Jared Diamond’s classic book Guns, Germs and Steel, proposes some remarkable hypotheses about how the pattern of history played out, notably trying to answer the question of why it was generally the Europeans that invaded much of the rest of the world rather than the other way around. One hypothesis, striking in its simplicity if you’ve ever looked at a world map, is the significant contribution of the general orientation of the major continents.
The Americas are largely lined up north–south, while Europe and Asia (Eurasia) are largely lined up east-west. An east-west alignment means the land generally has a more similar climate, day-length and seasonal variations. The general logic of the hypothesis is that the similar latitude of an east–west alignment means animals, crops, as well as travel and trade, more easily spread across the continents than across those with a north–south alignment — of the Americas and Africa — which naturally encounter more different climatic zones.
As a simplified example, horses and other large animals and crops spread throughout the shared temperate latitudes of Eurasia. In contrast, South America’s only large domesticated animal, the thick-coated llama (and related species like the alpaca), couldn’t easily spread to North America through the impassable tropical barrier of the isthmus of Panama. They just aren’t built for it.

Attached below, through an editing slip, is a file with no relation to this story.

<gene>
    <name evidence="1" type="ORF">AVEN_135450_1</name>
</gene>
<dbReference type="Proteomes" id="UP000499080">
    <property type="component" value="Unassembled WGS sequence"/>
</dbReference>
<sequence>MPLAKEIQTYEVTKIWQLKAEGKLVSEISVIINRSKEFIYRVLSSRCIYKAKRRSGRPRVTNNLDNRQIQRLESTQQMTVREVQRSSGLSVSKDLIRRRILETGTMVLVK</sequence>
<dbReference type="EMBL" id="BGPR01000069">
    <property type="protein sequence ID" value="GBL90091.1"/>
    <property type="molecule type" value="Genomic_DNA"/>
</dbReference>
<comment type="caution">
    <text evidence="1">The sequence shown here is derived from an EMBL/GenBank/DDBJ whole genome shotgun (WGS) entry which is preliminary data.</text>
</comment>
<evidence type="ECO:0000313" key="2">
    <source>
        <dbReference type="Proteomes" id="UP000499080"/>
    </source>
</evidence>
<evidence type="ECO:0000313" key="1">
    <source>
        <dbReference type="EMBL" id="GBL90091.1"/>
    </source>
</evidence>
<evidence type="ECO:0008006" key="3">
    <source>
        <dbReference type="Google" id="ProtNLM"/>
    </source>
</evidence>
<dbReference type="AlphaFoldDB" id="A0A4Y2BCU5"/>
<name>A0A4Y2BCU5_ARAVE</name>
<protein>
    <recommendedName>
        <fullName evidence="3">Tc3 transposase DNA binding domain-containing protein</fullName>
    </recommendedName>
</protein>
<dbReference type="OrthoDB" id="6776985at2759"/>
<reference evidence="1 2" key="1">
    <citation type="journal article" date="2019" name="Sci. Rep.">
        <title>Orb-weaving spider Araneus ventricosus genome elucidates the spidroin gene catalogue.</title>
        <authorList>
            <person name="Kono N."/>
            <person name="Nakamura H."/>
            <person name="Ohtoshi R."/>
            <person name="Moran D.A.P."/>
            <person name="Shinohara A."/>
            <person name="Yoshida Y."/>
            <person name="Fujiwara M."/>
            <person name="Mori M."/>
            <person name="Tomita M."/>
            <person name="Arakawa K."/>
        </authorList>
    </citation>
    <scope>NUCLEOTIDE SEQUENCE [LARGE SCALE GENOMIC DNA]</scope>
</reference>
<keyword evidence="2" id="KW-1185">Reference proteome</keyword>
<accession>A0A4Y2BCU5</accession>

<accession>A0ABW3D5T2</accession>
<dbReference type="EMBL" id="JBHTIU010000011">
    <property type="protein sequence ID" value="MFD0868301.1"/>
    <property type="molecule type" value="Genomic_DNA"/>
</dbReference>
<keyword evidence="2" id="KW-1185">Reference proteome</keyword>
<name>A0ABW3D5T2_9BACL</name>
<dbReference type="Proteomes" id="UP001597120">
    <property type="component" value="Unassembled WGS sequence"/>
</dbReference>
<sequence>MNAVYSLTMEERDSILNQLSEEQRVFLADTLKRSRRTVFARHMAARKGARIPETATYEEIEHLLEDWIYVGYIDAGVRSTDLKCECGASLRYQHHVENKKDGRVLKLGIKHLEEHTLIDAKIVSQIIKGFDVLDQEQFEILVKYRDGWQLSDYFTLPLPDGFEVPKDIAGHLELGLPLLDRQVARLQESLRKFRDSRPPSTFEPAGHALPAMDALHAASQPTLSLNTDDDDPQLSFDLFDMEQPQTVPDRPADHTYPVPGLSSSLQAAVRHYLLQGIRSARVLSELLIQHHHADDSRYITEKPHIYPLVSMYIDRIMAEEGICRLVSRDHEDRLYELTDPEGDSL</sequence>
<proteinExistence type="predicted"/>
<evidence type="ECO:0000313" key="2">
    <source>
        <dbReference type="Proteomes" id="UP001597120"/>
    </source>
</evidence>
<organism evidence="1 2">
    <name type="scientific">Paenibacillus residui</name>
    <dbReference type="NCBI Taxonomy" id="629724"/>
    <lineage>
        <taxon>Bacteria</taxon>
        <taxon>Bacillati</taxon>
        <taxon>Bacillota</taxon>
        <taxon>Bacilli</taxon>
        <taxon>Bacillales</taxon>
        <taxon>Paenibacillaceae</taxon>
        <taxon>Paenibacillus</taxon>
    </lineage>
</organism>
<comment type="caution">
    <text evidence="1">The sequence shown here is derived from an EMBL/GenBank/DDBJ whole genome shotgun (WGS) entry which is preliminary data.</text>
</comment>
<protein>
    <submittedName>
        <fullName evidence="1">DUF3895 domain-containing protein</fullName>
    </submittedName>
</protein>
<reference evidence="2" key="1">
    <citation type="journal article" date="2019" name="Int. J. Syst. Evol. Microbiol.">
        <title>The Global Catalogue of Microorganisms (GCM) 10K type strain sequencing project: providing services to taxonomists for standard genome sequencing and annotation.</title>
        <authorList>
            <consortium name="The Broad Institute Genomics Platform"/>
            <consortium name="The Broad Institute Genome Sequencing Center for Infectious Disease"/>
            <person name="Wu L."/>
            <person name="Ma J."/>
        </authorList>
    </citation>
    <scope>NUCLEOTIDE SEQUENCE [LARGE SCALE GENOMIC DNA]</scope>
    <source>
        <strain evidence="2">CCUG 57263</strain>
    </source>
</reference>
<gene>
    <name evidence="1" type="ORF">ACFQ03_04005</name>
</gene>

There are a lot of viewpoints on the theory, and Diamond includes many more factors of geography and others — like never being able to domesticate the zebra — that go towards answering his question of why Spain invaded the Americas and not vice-versa. But ever since reading his simple hypothesis, available to anyone with a world map, I’ve found it hugely intriguing.
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